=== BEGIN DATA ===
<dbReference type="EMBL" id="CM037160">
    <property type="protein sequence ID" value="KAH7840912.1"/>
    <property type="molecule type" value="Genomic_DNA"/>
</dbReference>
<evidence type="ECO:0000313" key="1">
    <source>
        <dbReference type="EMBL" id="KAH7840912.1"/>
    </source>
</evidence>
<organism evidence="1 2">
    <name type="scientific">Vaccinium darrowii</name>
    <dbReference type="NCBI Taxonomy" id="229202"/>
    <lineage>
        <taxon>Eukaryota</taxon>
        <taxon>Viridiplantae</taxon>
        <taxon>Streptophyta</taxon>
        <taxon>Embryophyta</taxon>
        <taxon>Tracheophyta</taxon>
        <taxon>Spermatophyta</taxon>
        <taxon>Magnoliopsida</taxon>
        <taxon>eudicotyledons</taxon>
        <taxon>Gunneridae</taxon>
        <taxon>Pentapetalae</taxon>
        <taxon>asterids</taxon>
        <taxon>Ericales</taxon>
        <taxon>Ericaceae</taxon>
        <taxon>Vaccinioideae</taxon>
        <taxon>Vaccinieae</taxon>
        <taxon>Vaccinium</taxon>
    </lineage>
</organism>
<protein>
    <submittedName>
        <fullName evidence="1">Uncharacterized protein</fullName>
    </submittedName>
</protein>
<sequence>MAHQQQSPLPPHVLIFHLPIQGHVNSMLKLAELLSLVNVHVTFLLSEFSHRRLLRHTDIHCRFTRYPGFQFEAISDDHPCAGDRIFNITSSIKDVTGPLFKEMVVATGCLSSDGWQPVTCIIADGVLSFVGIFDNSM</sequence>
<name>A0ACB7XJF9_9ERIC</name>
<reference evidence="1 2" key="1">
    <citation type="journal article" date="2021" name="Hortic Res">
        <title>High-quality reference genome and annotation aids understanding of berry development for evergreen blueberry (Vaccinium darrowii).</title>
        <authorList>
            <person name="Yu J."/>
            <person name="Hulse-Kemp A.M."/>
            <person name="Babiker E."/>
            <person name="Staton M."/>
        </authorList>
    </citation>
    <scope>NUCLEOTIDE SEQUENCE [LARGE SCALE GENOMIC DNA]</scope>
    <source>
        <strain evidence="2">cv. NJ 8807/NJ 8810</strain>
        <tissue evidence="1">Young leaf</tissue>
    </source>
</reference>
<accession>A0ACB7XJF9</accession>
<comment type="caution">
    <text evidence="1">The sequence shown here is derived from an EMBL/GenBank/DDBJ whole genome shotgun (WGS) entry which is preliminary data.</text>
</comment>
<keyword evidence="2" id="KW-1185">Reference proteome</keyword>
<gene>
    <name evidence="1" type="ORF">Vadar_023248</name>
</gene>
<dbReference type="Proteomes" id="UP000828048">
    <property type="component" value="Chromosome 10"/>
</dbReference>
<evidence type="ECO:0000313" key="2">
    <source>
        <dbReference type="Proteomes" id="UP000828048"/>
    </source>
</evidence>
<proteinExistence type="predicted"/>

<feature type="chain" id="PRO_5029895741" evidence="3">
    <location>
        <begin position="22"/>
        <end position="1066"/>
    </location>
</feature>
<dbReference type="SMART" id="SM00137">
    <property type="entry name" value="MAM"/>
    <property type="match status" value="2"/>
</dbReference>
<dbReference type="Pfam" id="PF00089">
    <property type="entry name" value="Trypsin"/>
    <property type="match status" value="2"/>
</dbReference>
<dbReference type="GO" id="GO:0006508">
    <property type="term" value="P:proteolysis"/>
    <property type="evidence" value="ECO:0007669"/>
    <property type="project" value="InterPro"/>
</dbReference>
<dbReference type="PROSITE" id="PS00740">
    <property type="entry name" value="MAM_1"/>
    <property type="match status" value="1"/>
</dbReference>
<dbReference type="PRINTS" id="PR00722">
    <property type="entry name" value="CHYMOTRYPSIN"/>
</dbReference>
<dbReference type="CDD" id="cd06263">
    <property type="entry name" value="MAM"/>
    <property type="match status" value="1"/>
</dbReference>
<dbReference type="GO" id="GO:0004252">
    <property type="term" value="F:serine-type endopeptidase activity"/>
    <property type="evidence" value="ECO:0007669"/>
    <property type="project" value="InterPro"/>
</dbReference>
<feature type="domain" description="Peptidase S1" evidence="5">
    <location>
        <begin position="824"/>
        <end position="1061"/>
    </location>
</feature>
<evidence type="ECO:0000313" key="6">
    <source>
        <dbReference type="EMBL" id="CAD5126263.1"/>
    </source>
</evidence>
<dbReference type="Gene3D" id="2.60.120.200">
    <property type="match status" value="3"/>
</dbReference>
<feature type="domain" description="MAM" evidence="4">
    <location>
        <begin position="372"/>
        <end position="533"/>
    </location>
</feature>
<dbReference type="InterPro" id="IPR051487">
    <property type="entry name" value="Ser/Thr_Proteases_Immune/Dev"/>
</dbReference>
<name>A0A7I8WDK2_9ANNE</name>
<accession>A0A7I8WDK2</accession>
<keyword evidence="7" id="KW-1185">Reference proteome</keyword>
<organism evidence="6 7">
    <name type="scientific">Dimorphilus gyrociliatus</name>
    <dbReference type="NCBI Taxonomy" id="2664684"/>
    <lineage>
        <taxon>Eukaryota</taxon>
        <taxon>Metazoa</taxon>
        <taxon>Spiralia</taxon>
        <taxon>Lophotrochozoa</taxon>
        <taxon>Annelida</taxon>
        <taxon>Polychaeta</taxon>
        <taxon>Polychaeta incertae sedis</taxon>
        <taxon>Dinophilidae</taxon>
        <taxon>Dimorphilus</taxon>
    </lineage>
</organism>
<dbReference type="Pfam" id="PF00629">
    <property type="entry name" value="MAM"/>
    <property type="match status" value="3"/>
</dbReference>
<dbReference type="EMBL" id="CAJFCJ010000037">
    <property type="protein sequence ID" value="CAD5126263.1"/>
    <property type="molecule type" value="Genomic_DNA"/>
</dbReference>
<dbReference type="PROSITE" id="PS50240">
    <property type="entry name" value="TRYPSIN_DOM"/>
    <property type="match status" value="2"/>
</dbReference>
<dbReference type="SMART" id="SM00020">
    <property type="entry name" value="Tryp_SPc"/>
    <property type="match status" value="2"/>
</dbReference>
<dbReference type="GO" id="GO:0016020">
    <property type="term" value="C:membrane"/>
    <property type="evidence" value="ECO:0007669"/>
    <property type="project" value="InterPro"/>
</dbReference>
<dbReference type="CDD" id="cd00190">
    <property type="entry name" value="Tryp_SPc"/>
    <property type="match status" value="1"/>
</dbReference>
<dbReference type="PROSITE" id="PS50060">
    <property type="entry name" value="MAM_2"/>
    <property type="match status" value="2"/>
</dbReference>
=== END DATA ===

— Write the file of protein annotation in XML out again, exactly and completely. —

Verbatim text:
<dbReference type="EMBL" id="CM037160">
    <property type="protein sequence ID" value="KAH7840912.1"/>
    <property type="molecule type" value="Genomic_DNA"/>
</dbReference>
<evidence type="ECO:0000313" key="1">
    <source>
        <dbReference type="EMBL" id="KAH7840912.1"/>
    </source>
</evidence>
<organism evidence="1 2">
    <name type="scientific">Vaccinium darrowii</name>
    <dbReference type="NCBI Taxonomy" id="229202"/>
    <lineage>
        <taxon>Eukaryota</taxon>
        <taxon>Viridiplantae</taxon>
        <taxon>Streptophyta</taxon>
        <taxon>Embryophyta</taxon>
        <taxon>Tracheophyta</taxon>
        <taxon>Spermatophyta</taxon>
        <taxon>Magnoliopsida</taxon>
        <taxon>eudicotyledons</taxon>
        <taxon>Gunneridae</taxon>
        <taxon>Pentapetalae</taxon>
        <taxon>asterids</taxon>
        <taxon>Ericales</taxon>
        <taxon>Ericaceae</taxon>
        <taxon>Vaccinioideae</taxon>
        <taxon>Vaccinieae</taxon>
        <taxon>Vaccinium</taxon>
    </lineage>
</organism>
<protein>
    <submittedName>
        <fullName evidence="1">Uncharacterized protein</fullName>
    </submittedName>
</protein>
<sequence>MAHQQQSPLPPHVLIFHLPIQGHVNSMLKLAELLSLVNVHVTFLLSEFSHRRLLRHTDIHCRFTRYPGFQFEAISDDHPCAGDRIFNITSSIKDVTGPLFKEMVVATGCLSSDGWQPVTCIIADGVLSFVGIFDNSM</sequence>
<name>A0ACB7XJF9_9ERIC</name>
<reference evidence="1 2" key="1">
    <citation type="journal article" date="2021" name="Hortic Res">
        <title>High-quality reference genome and annotation aids understanding of berry development for evergreen blueberry (Vaccinium darrowii).</title>
        <authorList>
            <person name="Yu J."/>
            <person name="Hulse-Kemp A.M."/>
            <person name="Babiker E."/>
            <person name="Staton M."/>
        </authorList>
    </citation>
    <scope>NUCLEOTIDE SEQUENCE [LARGE SCALE GENOMIC DNA]</scope>
    <source>
        <strain evidence="2">cv. NJ 8807/NJ 8810</strain>
        <tissue evidence="1">Young leaf</tissue>
    </source>
</reference>
<accession>A0ACB7XJF9</accession>
<comment type="caution">
    <text evidence="1">The sequence shown here is derived from an EMBL/GenBank/DDBJ whole genome shotgun (WGS) entry which is preliminary data.</text>
</comment>
<keyword evidence="2" id="KW-1185">Reference proteome</keyword>
<gene>
    <name evidence="1" type="ORF">Vadar_023248</name>
</gene>
<dbReference type="Proteomes" id="UP000828048">
    <property type="component" value="Chromosome 10"/>
</dbReference>
<evidence type="ECO:0000313" key="2">
    <source>
        <dbReference type="Proteomes" id="UP000828048"/>
    </source>
</evidence>
<proteinExistence type="predicted"/>

<feature type="chain" id="PRO_5029895741" evidence="3">
    <location>
        <begin position="22"/>
        <end position="1066"/>
    </location>
</feature>
<dbReference type="SMART" id="SM00137">
    <property type="entry name" value="MAM"/>
    <property type="match status" value="2"/>
</dbReference>
<dbReference type="Pfam" id="PF00089">
    <property type="entry name" value="Trypsin"/>
    <property type="match status" value="2"/>
</dbReference>
<dbReference type="GO" id="GO:0006508">
    <property type="term" value="P:proteolysis"/>
    <property type="evidence" value="ECO:0007669"/>
    <property type="project" value="InterPro"/>
</dbReference>
<dbReference type="PROSITE" id="PS00740">
    <property type="entry name" value="MAM_1"/>
    <property type="match status" value="1"/>
</dbReference>
<dbReference type="PRINTS" id="PR00722">
    <property type="entry name" value="CHYMOTRYPSIN"/>
</dbReference>
<dbReference type="CDD" id="cd06263">
    <property type="entry name" value="MAM"/>
    <property type="match status" value="1"/>
</dbReference>
<dbReference type="GO" id="GO:0004252">
    <property type="term" value="F:serine-type endopeptidase activity"/>
    <property type="evidence" value="ECO:0007669"/>
    <property type="project" value="InterPro"/>
</dbReference>
<feature type="domain" description="Peptidase S1" evidence="5">
    <location>
        <begin position="824"/>
        <end position="1061"/>
    </location>
</feature>
<evidence type="ECO:0000313" key="6">
    <source>
        <dbReference type="EMBL" id="CAD5126263.1"/>
    </source>
</evidence>
<dbReference type="Gene3D" id="2.60.120.200">
    <property type="match status" value="3"/>
</dbReference>
<feature type="domain" description="MAM" evidence="4">
    <location>
        <begin position="372"/>
        <end position="533"/>
    </location>
</feature>
<dbReference type="InterPro" id="IPR051487">
    <property type="entry name" value="Ser/Thr_Proteases_Immune/Dev"/>
</dbReference>
<name>A0A7I8WDK2_9ANNE</name>
<accession>A0A7I8WDK2</accession>
<keyword evidence="7" id="KW-1185">Reference proteome</keyword>
<organism evidence="6 7">
    <name type="scientific">Dimorphilus gyrociliatus</name>
    <dbReference type="NCBI Taxonomy" id="2664684"/>
    <lineage>
        <taxon>Eukaryota</taxon>
        <taxon>Metazoa</taxon>
        <taxon>Spiralia</taxon>
        <taxon>Lophotrochozoa</taxon>
        <taxon>Annelida</taxon>
        <taxon>Polychaeta</taxon>
        <taxon>Polychaeta incertae sedis</taxon>
        <taxon>Dinophilidae</taxon>
        <taxon>Dimorphilus</taxon>
    </lineage>
</organism>
<dbReference type="Pfam" id="PF00629">
    <property type="entry name" value="MAM"/>
    <property type="match status" value="3"/>
</dbReference>
<dbReference type="EMBL" id="CAJFCJ010000037">
    <property type="protein sequence ID" value="CAD5126263.1"/>
    <property type="molecule type" value="Genomic_DNA"/>
</dbReference>
<dbReference type="PROSITE" id="PS50240">
    <property type="entry name" value="TRYPSIN_DOM"/>
    <property type="match status" value="2"/>
</dbReference>
<dbReference type="SMART" id="SM00020">
    <property type="entry name" value="Tryp_SPc"/>
    <property type="match status" value="2"/>
</dbReference>
<dbReference type="GO" id="GO:0016020">
    <property type="term" value="C:membrane"/>
    <property type="evidence" value="ECO:0007669"/>
    <property type="project" value="InterPro"/>
</dbReference>
<dbReference type="CDD" id="cd00190">
    <property type="entry name" value="Tryp_SPc"/>
    <property type="match status" value="1"/>
</dbReference>
<dbReference type="PROSITE" id="PS50060">
    <property type="entry name" value="MAM_2"/>
    <property type="match status" value="2"/>
</dbReference>